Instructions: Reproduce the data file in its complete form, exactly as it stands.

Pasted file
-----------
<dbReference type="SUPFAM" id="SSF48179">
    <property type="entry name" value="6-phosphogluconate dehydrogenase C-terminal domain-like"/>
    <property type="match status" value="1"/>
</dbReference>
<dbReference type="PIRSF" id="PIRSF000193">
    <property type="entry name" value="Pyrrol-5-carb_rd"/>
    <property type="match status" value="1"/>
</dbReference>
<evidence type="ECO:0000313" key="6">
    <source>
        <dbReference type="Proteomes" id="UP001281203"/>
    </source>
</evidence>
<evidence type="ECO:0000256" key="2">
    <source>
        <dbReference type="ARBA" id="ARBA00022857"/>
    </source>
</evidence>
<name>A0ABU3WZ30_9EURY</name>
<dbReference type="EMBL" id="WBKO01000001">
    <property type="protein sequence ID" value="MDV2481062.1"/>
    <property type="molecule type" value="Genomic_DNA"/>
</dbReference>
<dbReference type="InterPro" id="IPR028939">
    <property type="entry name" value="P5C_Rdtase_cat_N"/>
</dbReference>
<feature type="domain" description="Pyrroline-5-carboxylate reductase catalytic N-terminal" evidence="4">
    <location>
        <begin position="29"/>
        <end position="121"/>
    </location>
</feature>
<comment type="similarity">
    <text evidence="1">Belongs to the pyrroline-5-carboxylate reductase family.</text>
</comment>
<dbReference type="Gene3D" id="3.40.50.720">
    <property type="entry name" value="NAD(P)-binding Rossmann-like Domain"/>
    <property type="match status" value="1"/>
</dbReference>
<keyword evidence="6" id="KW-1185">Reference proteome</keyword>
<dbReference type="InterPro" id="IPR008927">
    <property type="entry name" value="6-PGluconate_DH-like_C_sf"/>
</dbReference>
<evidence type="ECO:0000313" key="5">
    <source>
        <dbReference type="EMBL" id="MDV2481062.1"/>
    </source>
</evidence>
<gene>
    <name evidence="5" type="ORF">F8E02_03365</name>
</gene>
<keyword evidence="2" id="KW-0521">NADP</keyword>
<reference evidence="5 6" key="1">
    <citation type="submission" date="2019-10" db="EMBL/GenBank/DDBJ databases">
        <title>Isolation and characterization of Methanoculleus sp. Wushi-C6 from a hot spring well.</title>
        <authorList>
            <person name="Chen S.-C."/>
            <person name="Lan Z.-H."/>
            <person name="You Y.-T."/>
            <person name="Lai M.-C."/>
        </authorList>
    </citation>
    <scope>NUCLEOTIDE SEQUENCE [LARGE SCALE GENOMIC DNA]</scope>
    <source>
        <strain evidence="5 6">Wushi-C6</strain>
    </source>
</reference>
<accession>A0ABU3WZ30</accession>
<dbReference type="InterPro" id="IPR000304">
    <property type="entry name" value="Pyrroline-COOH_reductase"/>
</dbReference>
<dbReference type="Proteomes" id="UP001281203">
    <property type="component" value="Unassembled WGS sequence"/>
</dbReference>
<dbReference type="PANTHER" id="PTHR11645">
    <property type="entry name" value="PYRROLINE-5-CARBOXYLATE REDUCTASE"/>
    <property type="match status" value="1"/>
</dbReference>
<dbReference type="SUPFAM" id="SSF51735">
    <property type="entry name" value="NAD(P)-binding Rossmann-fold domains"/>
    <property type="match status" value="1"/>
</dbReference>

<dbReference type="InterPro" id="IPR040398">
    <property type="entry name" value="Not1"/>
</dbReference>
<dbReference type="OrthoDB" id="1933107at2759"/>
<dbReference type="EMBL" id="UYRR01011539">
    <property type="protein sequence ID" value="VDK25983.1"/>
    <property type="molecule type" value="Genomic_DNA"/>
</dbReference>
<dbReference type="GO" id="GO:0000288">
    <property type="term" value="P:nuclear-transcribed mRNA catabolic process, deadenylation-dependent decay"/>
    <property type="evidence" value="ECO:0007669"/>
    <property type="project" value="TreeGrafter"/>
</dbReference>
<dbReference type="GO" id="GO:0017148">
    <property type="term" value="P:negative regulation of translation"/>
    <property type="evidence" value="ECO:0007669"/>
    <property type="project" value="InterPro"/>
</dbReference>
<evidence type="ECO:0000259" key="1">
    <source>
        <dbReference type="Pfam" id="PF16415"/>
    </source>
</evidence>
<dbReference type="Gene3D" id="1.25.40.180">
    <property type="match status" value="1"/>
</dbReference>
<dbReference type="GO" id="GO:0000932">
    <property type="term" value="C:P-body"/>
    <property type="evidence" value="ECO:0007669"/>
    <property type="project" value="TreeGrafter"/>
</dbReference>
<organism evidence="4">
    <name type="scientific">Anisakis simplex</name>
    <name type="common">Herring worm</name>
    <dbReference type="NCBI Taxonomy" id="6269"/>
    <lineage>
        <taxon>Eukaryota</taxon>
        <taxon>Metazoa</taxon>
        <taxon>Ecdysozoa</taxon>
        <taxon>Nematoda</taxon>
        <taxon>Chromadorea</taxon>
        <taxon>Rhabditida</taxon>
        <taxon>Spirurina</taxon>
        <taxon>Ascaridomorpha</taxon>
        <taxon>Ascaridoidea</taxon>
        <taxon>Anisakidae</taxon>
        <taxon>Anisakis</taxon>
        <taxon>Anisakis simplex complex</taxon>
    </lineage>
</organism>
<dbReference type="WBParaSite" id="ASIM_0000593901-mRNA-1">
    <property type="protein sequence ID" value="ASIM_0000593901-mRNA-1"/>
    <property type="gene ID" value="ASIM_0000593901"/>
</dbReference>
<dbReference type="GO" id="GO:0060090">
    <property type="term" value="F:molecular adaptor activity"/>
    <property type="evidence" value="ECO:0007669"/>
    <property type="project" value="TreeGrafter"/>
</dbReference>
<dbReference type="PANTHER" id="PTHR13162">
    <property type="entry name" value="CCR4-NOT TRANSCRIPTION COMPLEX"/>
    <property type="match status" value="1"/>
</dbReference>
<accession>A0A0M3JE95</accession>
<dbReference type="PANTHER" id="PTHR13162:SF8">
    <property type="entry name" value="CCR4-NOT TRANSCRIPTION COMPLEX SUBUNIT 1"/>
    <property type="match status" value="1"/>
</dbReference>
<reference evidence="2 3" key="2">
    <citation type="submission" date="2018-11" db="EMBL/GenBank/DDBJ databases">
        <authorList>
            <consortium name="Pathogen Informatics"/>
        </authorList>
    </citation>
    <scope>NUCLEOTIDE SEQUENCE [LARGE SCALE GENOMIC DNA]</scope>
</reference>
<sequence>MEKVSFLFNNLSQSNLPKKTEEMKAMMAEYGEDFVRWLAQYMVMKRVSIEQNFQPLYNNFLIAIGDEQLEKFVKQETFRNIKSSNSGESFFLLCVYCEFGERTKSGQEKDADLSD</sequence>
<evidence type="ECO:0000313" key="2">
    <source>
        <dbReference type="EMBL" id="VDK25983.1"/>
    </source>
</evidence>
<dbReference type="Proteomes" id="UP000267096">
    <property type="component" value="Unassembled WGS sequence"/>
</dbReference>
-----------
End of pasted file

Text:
<dbReference type="SUPFAM" id="SSF48179">
    <property type="entry name" value="6-phosphogluconate dehydrogenase C-terminal domain-like"/>
    <property type="match status" value="1"/>
</dbReference>
<dbReference type="PIRSF" id="PIRSF000193">
    <property type="entry name" value="Pyrrol-5-carb_rd"/>
    <property type="match status" value="1"/>
</dbReference>
<evidence type="ECO:0000313" key="6">
    <source>
        <dbReference type="Proteomes" id="UP001281203"/>
    </source>
</evidence>
<evidence type="ECO:0000256" key="2">
    <source>
        <dbReference type="ARBA" id="ARBA00022857"/>
    </source>
</evidence>
<name>A0ABU3WZ30_9EURY</name>
<dbReference type="EMBL" id="WBKO01000001">
    <property type="protein sequence ID" value="MDV2481062.1"/>
    <property type="molecule type" value="Genomic_DNA"/>
</dbReference>
<dbReference type="InterPro" id="IPR028939">
    <property type="entry name" value="P5C_Rdtase_cat_N"/>
</dbReference>
<feature type="domain" description="Pyrroline-5-carboxylate reductase catalytic N-terminal" evidence="4">
    <location>
        <begin position="29"/>
        <end position="121"/>
    </location>
</feature>
<comment type="similarity">
    <text evidence="1">Belongs to the pyrroline-5-carboxylate reductase family.</text>
</comment>
<dbReference type="Gene3D" id="3.40.50.720">
    <property type="entry name" value="NAD(P)-binding Rossmann-like Domain"/>
    <property type="match status" value="1"/>
</dbReference>
<keyword evidence="6" id="KW-1185">Reference proteome</keyword>
<dbReference type="InterPro" id="IPR008927">
    <property type="entry name" value="6-PGluconate_DH-like_C_sf"/>
</dbReference>
<evidence type="ECO:0000313" key="5">
    <source>
        <dbReference type="EMBL" id="MDV2481062.1"/>
    </source>
</evidence>
<gene>
    <name evidence="5" type="ORF">F8E02_03365</name>
</gene>
<keyword evidence="2" id="KW-0521">NADP</keyword>
<reference evidence="5 6" key="1">
    <citation type="submission" date="2019-10" db="EMBL/GenBank/DDBJ databases">
        <title>Isolation and characterization of Methanoculleus sp. Wushi-C6 from a hot spring well.</title>
        <authorList>
            <person name="Chen S.-C."/>
            <person name="Lan Z.-H."/>
            <person name="You Y.-T."/>
            <person name="Lai M.-C."/>
        </authorList>
    </citation>
    <scope>NUCLEOTIDE SEQUENCE [LARGE SCALE GENOMIC DNA]</scope>
    <source>
        <strain evidence="5 6">Wushi-C6</strain>
    </source>
</reference>
<accession>A0ABU3WZ30</accession>
<dbReference type="InterPro" id="IPR000304">
    <property type="entry name" value="Pyrroline-COOH_reductase"/>
</dbReference>
<dbReference type="Proteomes" id="UP001281203">
    <property type="component" value="Unassembled WGS sequence"/>
</dbReference>
<dbReference type="PANTHER" id="PTHR11645">
    <property type="entry name" value="PYRROLINE-5-CARBOXYLATE REDUCTASE"/>
    <property type="match status" value="1"/>
</dbReference>
<dbReference type="SUPFAM" id="SSF51735">
    <property type="entry name" value="NAD(P)-binding Rossmann-fold domains"/>
    <property type="match status" value="1"/>
</dbReference>

<dbReference type="InterPro" id="IPR040398">
    <property type="entry name" value="Not1"/>
</dbReference>
<dbReference type="OrthoDB" id="1933107at2759"/>
<dbReference type="EMBL" id="UYRR01011539">
    <property type="protein sequence ID" value="VDK25983.1"/>
    <property type="molecule type" value="Genomic_DNA"/>
</dbReference>
<dbReference type="GO" id="GO:0000288">
    <property type="term" value="P:nuclear-transcribed mRNA catabolic process, deadenylation-dependent decay"/>
    <property type="evidence" value="ECO:0007669"/>
    <property type="project" value="TreeGrafter"/>
</dbReference>
<dbReference type="GO" id="GO:0017148">
    <property type="term" value="P:negative regulation of translation"/>
    <property type="evidence" value="ECO:0007669"/>
    <property type="project" value="InterPro"/>
</dbReference>
<evidence type="ECO:0000259" key="1">
    <source>
        <dbReference type="Pfam" id="PF16415"/>
    </source>
</evidence>
<dbReference type="Gene3D" id="1.25.40.180">
    <property type="match status" value="1"/>
</dbReference>
<dbReference type="GO" id="GO:0000932">
    <property type="term" value="C:P-body"/>
    <property type="evidence" value="ECO:0007669"/>
    <property type="project" value="TreeGrafter"/>
</dbReference>
<organism evidence="4">
    <name type="scientific">Anisakis simplex</name>
    <name type="common">Herring worm</name>
    <dbReference type="NCBI Taxonomy" id="6269"/>
    <lineage>
        <taxon>Eukaryota</taxon>
        <taxon>Metazoa</taxon>
        <taxon>Ecdysozoa</taxon>
        <taxon>Nematoda</taxon>
        <taxon>Chromadorea</taxon>
        <taxon>Rhabditida</taxon>
        <taxon>Spirurina</taxon>
        <taxon>Ascaridomorpha</taxon>
        <taxon>Ascaridoidea</taxon>
        <taxon>Anisakidae</taxon>
        <taxon>Anisakis</taxon>
        <taxon>Anisakis simplex complex</taxon>
    </lineage>
</organism>
<dbReference type="WBParaSite" id="ASIM_0000593901-mRNA-1">
    <property type="protein sequence ID" value="ASIM_0000593901-mRNA-1"/>
    <property type="gene ID" value="ASIM_0000593901"/>
</dbReference>
<dbReference type="GO" id="GO:0060090">
    <property type="term" value="F:molecular adaptor activity"/>
    <property type="evidence" value="ECO:0007669"/>
    <property type="project" value="TreeGrafter"/>
</dbReference>
<dbReference type="PANTHER" id="PTHR13162">
    <property type="entry name" value="CCR4-NOT TRANSCRIPTION COMPLEX"/>
    <property type="match status" value="1"/>
</dbReference>
<accession>A0A0M3JE95</accession>
<dbReference type="PANTHER" id="PTHR13162:SF8">
    <property type="entry name" value="CCR4-NOT TRANSCRIPTION COMPLEX SUBUNIT 1"/>
    <property type="match status" value="1"/>
</dbReference>
<reference evidence="2 3" key="2">
    <citation type="submission" date="2018-11" db="EMBL/GenBank/DDBJ databases">
        <authorList>
            <consortium name="Pathogen Informatics"/>
        </authorList>
    </citation>
    <scope>NUCLEOTIDE SEQUENCE [LARGE SCALE GENOMIC DNA]</scope>
</reference>
<sequence>MEKVSFLFNNLSQSNLPKKTEEMKAMMAEYGEDFVRWLAQYMVMKRVSIEQNFQPLYNNFLIAIGDEQLEKFVKQETFRNIKSSNSGESFFLLCVYCEFGERTKSGQEKDADLSD</sequence>
<evidence type="ECO:0000313" key="2">
    <source>
        <dbReference type="EMBL" id="VDK25983.1"/>
    </source>
</evidence>
<dbReference type="Proteomes" id="UP000267096">
    <property type="component" value="Unassembled WGS sequence"/>
</dbReference>